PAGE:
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The NHS in East Lancashire and Blackburn with Darwen is still reminding people they can do more than they think to stay well

NHS East Lancashire Clinical Commissioning Group (CCG), NHS Blackburn with Darwen CCG and East Lancashire Hospitals NHS Trust want to help ease pressure on A&E and urgent care from inappropriate visits and to remind people about a range of other services available for them to access to help them stay well and healthy.

Unfortunately more people are attending urgent services when it is unnecessary and they could be better treated elsewhere. We know people are often poorly when they come to the hospital but there are other places they can get help and often don’t know. Making an avoidable visit to the emergency department takes hospital teams away from their role which is to help those with life threatening situations. This includes conditions such as loss of consciousness; persistent, severe chest pain; breathing difficulties and severe bleeding that cannot be stopped.

Dr Zaki Patel, Clinical Lead for Urgent Care at NHS Blackburn with Darwen CCG, said: “Many of the common winter ailments and illnesses people come down with at this time of year can be easily treated at home or with advice from a pharmacist without the need to see a doctor or nurse.

“Colds, sore throats, coughs, upset stomachs, aches, pains and headaches can all be treated at home with painkillers, rest and plenty of fluids. Self-care should often be the first port of call in these instances, but help and advice for such illnesses can be sought from elsewhere should people require it. This helps reduce the spread of winter viruses to other vulnerable patients in NHS waiting rooms as well as keeping appointments available for people who have serious health conditions that must see a doctor or nurse.”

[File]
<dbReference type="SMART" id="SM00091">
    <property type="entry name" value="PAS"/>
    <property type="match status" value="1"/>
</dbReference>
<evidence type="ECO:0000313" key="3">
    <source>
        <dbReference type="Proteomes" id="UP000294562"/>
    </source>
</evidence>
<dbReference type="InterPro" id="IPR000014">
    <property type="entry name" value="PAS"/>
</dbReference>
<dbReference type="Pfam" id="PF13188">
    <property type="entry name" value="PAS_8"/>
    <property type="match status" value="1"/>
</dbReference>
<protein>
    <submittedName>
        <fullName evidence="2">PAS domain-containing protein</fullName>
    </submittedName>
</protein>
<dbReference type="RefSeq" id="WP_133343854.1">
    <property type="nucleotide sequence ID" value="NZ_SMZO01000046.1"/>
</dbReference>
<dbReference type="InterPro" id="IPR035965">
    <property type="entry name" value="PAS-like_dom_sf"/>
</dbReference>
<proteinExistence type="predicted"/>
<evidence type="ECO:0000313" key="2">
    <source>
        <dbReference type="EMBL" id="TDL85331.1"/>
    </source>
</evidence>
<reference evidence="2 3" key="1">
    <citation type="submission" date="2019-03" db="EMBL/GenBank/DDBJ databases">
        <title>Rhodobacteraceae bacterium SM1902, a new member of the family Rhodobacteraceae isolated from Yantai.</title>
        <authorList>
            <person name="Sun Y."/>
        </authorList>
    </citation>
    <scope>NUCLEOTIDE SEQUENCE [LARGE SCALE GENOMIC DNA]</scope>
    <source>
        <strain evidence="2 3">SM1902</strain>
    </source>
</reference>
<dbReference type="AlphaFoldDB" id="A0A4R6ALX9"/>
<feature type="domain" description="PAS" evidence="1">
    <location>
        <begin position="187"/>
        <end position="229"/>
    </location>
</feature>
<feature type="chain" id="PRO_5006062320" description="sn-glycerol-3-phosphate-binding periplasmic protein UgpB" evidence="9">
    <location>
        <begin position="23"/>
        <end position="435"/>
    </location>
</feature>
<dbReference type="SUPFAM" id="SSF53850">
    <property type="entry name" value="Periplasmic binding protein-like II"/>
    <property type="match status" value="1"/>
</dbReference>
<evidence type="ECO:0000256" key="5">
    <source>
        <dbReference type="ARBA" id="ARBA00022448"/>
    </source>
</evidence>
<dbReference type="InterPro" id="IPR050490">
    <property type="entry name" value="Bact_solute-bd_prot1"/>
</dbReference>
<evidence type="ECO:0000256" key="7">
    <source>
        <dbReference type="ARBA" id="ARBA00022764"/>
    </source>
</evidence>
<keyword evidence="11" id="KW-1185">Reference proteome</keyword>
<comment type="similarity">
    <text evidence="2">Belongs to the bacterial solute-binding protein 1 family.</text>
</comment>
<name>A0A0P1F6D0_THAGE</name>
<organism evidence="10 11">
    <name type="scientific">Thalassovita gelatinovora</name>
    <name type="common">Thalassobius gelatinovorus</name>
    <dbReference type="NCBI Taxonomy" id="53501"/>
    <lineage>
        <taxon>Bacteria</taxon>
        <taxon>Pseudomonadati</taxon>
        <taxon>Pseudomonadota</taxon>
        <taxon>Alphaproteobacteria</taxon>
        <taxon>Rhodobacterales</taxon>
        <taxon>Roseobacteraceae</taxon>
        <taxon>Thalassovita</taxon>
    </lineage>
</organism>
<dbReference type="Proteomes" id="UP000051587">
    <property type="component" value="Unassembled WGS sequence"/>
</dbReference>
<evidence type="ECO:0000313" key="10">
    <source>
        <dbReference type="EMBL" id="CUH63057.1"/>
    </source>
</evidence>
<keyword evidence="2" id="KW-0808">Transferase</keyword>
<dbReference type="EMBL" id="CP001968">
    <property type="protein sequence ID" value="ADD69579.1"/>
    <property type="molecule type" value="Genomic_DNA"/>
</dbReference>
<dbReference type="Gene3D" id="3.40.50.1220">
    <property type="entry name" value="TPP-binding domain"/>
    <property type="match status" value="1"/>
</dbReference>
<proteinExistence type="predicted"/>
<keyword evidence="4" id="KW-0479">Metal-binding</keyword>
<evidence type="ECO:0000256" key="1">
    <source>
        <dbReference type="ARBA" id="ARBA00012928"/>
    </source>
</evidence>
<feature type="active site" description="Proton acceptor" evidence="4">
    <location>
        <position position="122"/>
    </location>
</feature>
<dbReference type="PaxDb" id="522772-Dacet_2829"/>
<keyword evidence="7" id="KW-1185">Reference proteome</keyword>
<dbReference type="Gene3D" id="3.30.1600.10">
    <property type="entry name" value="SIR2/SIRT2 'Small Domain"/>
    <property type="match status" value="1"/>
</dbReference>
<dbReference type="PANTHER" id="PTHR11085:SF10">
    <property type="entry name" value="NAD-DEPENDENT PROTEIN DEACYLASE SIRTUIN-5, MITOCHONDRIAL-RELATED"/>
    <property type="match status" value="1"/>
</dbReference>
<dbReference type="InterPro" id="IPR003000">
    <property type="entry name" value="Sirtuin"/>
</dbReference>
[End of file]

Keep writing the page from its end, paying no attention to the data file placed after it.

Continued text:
Dr David White, Clinical Lead for Urgent Care at NHS East Lancashire CCG, said: “The demand on our emergency departments is increasing putting added pressure on the service. This means it is essential that everyone thinks carefully about which is the right NHS service for them. There are often better alternatives than sitting in urgent care for hours on end which can help people get the right treatment more easily and quicker.

“We obviously aren’t telling people who are in need of urgent medical attention not to attend our emergency departments but ask people to consider whether they actually need to go or could be seen and treated elsewhere.

“Pharmacists, the NHS 111 service and the NHS Choices website are all excellent alternatives that people can contact should they need any advice on things such as coughs, colds, vomiting and minor ailments. Pharmacists are experts in medicine and can offer expert help with common complaints and advise when symptoms are more serious that a GP visit maybe necessary.”

Alternatively the NHS 111 service is a free-to-call non-emergency medical helpline offering health advice and information service which people may wish to use as the first point of contact with NHS services. The 111 adviser will be able to:

• decide what medical help you need
• tell you where you need to go to get this medical help
• transfer your call to the service you need, or book an appointment for you with the GP Out of Hours service if necessary